- (Photo: AP Images / Tara Todras-Whitehill)
Christians around the world began their observance of Holy Week with Palm Sunday, the day marking Jesus' entry into Jerusalem.
That day, more than 2,000 years ago, was a bittersweet one for Jesus, as Southern California pastor Greg Laurie put it. Though there were throngs of cheer and shouts of "Hosanna" among the people, Jesus wept as he rode on a donkey.
Jesus knew the people welcoming him and saying "blessed is he who comes in the name of the Lord" would soon be shouting "crucify him."
He also knew he was on the road to the resurrection, which would include his death on the cross, Laurie said in his Sunday sermon at Harvest Christian Fellowship.
"Before the glorious resurrection, there would be a devastating crucifixion. Before there would be an empty tomb, there first had to be a bloody cross," the well-known pastor and evangelist explained.
The death and resurrection of Christ is the most significant historical event in all of human history, second only or equal to at least his birth in Bethlehem, Laurie emphasized.
In fact, this is what separates Christianity from other religions, he said.
"You can go to the tombs of the prophets and gurus and pay respect but the tomb of Jesus Christ you find that it is empty because he has risen again," said Laurie.
But before celebrating the resurrection on Easter Sunday, which this year is April 24, Christians meditate on the finals days of Jesus' time on earth during Holy Week.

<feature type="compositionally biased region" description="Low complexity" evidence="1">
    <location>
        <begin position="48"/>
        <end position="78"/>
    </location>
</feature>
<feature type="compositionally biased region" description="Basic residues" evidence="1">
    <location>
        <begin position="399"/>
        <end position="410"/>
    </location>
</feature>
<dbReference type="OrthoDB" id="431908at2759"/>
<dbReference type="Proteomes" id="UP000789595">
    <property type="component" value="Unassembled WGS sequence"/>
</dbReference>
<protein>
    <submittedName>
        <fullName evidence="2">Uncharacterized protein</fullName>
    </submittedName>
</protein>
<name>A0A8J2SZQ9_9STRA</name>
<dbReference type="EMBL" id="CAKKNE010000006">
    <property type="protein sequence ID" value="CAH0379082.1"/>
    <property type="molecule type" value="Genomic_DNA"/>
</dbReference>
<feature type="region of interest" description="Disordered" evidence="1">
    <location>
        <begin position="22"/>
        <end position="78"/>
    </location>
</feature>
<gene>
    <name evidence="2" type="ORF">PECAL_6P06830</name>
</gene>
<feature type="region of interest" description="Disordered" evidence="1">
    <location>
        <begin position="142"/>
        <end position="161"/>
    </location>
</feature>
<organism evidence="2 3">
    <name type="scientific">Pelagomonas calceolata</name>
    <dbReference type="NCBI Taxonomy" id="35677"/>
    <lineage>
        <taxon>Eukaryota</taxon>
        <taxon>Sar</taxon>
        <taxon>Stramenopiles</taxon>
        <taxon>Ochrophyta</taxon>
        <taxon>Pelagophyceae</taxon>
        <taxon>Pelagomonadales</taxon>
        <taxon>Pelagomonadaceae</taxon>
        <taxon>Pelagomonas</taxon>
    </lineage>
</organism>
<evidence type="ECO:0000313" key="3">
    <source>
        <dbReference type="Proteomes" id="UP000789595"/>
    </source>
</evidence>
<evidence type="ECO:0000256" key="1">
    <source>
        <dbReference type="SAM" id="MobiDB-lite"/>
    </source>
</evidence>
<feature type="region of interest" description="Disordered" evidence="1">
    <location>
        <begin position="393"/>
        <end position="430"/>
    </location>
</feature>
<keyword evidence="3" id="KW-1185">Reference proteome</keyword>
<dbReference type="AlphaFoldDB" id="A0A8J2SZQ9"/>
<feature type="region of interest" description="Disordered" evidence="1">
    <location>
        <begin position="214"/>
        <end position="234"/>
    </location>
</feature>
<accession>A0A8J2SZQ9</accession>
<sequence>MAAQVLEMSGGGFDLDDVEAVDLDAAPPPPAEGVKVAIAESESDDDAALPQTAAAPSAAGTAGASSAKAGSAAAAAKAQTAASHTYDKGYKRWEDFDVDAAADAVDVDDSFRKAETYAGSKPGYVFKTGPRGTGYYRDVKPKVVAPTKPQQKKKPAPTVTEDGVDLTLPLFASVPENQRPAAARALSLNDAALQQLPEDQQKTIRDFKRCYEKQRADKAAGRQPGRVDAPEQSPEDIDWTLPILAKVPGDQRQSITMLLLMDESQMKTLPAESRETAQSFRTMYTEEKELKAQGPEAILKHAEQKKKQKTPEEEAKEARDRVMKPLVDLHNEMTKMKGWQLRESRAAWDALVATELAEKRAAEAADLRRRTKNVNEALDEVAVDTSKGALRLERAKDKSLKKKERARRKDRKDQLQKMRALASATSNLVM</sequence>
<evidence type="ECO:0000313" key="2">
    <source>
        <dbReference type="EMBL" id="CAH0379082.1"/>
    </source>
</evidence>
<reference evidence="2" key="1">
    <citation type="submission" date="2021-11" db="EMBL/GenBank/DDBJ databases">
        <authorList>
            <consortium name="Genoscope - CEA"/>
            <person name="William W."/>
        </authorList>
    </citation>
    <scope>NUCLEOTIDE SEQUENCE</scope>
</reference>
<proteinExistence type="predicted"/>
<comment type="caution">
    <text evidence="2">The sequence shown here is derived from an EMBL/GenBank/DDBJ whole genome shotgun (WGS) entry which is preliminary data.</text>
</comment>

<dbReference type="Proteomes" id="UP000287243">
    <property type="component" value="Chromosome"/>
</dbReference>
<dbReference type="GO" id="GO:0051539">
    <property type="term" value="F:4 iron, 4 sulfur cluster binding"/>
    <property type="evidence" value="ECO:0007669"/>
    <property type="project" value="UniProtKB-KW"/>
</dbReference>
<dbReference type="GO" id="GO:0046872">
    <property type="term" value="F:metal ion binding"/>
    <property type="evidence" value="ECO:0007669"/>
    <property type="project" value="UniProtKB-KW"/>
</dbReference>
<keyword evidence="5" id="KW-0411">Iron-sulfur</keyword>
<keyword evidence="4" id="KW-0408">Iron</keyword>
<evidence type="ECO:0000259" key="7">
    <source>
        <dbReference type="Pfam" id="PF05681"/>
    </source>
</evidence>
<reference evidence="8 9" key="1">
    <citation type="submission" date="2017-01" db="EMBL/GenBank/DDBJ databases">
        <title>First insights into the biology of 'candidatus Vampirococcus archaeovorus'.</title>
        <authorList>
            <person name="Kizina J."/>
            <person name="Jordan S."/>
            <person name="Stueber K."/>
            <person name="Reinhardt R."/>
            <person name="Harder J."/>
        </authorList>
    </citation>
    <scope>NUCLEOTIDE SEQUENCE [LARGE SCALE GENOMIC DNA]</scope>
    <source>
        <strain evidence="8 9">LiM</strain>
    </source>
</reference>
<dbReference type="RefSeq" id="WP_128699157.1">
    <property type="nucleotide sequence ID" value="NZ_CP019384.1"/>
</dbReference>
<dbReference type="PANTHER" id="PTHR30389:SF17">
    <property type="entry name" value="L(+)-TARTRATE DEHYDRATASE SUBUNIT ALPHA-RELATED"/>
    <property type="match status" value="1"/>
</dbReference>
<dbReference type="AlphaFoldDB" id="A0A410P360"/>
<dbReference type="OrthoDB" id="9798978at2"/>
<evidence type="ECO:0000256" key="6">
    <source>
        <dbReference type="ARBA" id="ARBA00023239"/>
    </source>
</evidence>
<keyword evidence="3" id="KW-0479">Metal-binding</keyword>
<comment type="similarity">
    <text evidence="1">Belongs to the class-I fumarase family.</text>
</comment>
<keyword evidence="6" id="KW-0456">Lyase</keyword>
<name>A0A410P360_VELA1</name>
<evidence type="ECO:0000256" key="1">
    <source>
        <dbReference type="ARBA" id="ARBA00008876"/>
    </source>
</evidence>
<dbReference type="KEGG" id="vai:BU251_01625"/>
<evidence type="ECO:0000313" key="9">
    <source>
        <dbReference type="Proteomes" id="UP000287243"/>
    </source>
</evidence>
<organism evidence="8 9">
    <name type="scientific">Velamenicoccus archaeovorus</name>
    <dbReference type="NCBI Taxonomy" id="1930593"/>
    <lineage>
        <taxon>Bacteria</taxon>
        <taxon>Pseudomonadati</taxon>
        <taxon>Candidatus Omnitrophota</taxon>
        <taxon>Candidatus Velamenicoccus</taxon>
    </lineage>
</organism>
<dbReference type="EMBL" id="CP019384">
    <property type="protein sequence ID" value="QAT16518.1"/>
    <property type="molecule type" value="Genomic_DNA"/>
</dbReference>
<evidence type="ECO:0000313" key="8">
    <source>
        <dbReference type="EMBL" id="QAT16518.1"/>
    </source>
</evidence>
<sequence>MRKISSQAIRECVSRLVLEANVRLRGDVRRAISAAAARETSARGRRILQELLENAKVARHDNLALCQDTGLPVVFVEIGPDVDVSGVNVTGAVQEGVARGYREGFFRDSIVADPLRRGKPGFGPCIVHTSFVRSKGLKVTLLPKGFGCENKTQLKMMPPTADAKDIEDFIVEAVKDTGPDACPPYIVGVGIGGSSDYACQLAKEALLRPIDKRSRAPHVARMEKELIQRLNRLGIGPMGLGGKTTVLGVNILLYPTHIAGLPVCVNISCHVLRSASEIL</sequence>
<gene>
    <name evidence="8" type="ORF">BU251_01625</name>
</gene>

John Piper, a Reformed theologian who leads Bethlehem Baptist Church in Minneapolis, Minn., noted that while all time is holy because it belongs to God, Christians should set apart the week between Palm Sunday and Easter "for sacred focus."
Orthodox Christians, who use the Julian calendar, are marking Holy Week together with Protestants and Catholics this year.
In Jerusalem, thousands participated in the traditional Palm Sunday procession, marching from the Mount of Olives to the Old City of Jerusalem on Sunday. Meanwhile in the U.S., churches held their own marches, waving palm branches on the streets of their local communities.
While Harvest Christian Fellowship was among the many churches that didn't join in traditional processions with branches in hand, Laurie got his mega-congregation started in meditating on what Jesus did for them a few days after his entrance to Jerusalem.
"It's not that our Lord simply expired. Jesus Christ died a bloody, horrific death," he said.
"God treated Jesus as if he had lived my sinful life so that He could treat me as if I had lived the sinless life of Jesus," Laurie preached.
"It was at the cross that God and men were reconciled once again. ... Our salvation was purchased."
"Calvary shows ... how far God would go for man's salvation."
Holy Week will continue with Good Friday on April 22 and Easter Sunday.